1. Akshay Masand's Avatar

    As the Apple Watch launch date was confirmed recently to be April 24th, many are wondering about the device’s battery. To provide some insight on the matter, TechCrunch reported that in the event where the smartwatch battery needs to be replaced, the company will be able to switch out the component. Although it was noted that this was possible, the Cupertino-based company has yet to announce or give any information on how the process will work. TechCrunch claimed that smartwatch owners will most likely have to pay a fee and send in the device in order for the battery to be replaced.

    The Apple Watch works on a rechargeable battery and the company claimed that it will have an 18-hour all day battery life. They also noted that the larger 42mm watch will have even longer battery life than the smaller 38mm one. It is definitely good news that the company will be able to swap out the battery if something is wrong with it. However, we are wondering what the cost will be as we expect the price won’t be cheap. Any guesses on how much it might be? Share with us in the comments below.

    Source: TechCrunch

    Twitter: @AkshayMasand
    2015-03-11 01:58 AM
  2. vinaygoel2000's Avatar
    A measly $199.
    2015-03-11 03:01 PM
  3. cpotoso's Avatar
    The fee will be about 2/3 of a new watch... Sure, that's useful.
    2015-03-11 03:02 PM
  4. fleurya's Avatar
    If the battery in the watch holds up as well as in the phones it'll likely never be needed.
    2015-03-11 06:51 PM
  5. twisted-pixel's Avatar
    I wonder how long it will be before ifixit do a tear down and replacement batteries start appearing on the market.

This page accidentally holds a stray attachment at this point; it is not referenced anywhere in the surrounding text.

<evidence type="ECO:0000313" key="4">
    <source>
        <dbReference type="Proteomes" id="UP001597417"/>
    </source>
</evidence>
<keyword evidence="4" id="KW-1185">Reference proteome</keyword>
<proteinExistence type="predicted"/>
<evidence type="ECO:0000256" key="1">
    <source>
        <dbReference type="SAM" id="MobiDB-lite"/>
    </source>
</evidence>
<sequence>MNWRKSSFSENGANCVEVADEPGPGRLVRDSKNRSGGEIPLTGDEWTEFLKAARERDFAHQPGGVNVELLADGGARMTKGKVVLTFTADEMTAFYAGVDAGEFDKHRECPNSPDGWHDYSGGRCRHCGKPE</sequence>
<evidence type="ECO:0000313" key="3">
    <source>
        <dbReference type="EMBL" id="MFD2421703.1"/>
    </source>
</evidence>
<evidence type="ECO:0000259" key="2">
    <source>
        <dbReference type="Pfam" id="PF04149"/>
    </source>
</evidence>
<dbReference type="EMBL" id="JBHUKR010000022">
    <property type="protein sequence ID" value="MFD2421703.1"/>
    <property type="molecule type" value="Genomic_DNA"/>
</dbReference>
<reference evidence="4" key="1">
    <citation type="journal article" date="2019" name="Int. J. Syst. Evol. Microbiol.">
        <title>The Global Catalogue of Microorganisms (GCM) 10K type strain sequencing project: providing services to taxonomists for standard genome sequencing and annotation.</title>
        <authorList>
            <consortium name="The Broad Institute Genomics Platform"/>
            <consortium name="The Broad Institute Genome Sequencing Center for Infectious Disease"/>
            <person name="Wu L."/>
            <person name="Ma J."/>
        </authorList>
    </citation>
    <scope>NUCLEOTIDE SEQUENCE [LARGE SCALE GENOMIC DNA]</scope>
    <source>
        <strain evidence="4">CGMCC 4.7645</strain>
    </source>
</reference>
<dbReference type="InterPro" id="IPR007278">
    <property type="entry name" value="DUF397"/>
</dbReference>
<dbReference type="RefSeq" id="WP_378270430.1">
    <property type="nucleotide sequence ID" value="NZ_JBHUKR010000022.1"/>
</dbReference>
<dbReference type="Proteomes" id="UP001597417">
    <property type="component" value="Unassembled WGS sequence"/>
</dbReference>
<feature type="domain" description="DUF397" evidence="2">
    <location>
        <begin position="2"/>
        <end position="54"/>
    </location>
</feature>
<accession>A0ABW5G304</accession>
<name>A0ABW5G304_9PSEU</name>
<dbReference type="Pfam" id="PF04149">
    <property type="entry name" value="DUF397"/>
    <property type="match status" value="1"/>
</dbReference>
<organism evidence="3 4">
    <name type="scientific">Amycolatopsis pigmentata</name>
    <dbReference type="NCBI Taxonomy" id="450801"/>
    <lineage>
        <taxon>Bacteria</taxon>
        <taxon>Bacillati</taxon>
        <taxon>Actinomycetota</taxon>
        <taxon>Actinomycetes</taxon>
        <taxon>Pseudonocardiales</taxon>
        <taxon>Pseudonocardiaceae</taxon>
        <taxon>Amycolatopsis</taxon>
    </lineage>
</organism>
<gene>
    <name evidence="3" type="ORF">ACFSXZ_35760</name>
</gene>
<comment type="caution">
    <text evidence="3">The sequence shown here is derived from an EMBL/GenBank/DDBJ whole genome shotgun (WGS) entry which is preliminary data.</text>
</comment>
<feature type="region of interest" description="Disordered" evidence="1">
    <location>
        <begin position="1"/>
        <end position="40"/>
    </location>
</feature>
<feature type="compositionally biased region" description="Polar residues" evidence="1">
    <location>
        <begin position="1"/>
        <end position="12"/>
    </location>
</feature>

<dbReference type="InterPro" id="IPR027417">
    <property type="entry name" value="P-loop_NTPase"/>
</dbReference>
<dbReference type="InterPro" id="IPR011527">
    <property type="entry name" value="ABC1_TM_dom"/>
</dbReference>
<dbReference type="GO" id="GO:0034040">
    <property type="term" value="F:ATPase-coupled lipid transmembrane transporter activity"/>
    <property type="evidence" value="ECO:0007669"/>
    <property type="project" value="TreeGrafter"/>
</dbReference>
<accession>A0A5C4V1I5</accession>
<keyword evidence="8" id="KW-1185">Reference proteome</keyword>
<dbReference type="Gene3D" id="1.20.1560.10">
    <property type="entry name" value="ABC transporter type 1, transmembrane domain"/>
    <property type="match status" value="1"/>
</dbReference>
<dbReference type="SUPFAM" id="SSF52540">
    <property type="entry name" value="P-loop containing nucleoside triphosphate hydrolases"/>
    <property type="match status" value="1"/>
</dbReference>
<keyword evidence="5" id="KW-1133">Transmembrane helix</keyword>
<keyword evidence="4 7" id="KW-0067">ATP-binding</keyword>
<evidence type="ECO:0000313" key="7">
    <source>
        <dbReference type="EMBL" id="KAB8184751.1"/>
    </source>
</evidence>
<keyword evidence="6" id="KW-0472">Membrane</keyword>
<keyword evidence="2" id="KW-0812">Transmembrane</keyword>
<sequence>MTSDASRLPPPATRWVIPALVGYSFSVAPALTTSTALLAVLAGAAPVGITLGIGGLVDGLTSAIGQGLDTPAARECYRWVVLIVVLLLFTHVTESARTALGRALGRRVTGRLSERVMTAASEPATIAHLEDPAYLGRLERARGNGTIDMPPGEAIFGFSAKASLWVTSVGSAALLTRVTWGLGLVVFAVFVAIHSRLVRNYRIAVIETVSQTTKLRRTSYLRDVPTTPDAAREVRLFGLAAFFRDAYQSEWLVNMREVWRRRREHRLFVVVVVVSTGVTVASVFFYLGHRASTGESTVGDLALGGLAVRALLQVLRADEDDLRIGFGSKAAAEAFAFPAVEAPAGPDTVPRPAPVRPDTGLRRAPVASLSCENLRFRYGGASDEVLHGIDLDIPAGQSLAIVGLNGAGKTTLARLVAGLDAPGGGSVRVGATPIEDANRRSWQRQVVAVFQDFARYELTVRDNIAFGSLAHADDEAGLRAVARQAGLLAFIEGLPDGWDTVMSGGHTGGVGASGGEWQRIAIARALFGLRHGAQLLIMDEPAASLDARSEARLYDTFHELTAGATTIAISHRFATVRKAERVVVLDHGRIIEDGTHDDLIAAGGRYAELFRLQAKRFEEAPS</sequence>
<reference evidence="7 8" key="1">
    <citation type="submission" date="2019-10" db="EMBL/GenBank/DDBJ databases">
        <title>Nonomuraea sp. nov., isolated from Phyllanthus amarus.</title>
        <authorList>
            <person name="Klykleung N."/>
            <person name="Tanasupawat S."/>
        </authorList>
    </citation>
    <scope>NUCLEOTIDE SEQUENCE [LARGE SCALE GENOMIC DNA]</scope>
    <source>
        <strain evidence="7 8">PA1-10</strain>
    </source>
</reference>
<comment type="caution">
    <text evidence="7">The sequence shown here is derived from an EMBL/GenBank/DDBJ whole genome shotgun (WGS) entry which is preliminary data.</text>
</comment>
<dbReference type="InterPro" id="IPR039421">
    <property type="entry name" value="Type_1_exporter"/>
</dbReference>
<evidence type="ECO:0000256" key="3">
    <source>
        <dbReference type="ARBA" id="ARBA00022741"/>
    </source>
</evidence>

Not that I can see the need for one within the space of a year, but you never know
    http://www.ibandswap.com - Swap your extra Apple Watch bands
    2015-03-11 07:34 PM
  6. Shigoroku's Avatar
    If the battery in the watch holds up as well as in the phones it'll likely never be needed.
    While my current iPhone 6 Plus battery is still great, I've had lots of different iPhones. Most of them develop battery issues after a year or so. Sometimes, the battery can get pretty bad within the 1-year standard warranty. Apple is usually pretty good about dealing with it, but they've sometimes denied the issue once or twice before replacing or repairing a device. That's a big deal for me because it takes hours to drive to the closest Apple Store.

    One of the issues I've experienced multiple times: At 25%, the phone could shut off at any second and show the symbol telling you to charge. After connecting to a charger, the device boots and shows 26%+ charge immediately. I've experienced that with an iPhone 3GS, an iPhone 5, and an iPhone 5s. The employees usually run some kind of battery diagnostic and tell you "the device is fine." After 2-3 visits, they finally realize it's not. One variation on this issue is that the device doesn't necessarily shut off, but the remaining battery life starts dropping rapidly after some point like 20%. You have no idea if it will work for 1 hour or 3 minutes.

    It should be noted that I only use Apple-brand chargers and Apple-brand USB cables. I'm extremely wary of counterfeits and I usually won't even use MFi-certified stuff.
    2015-03-27 04:12 PM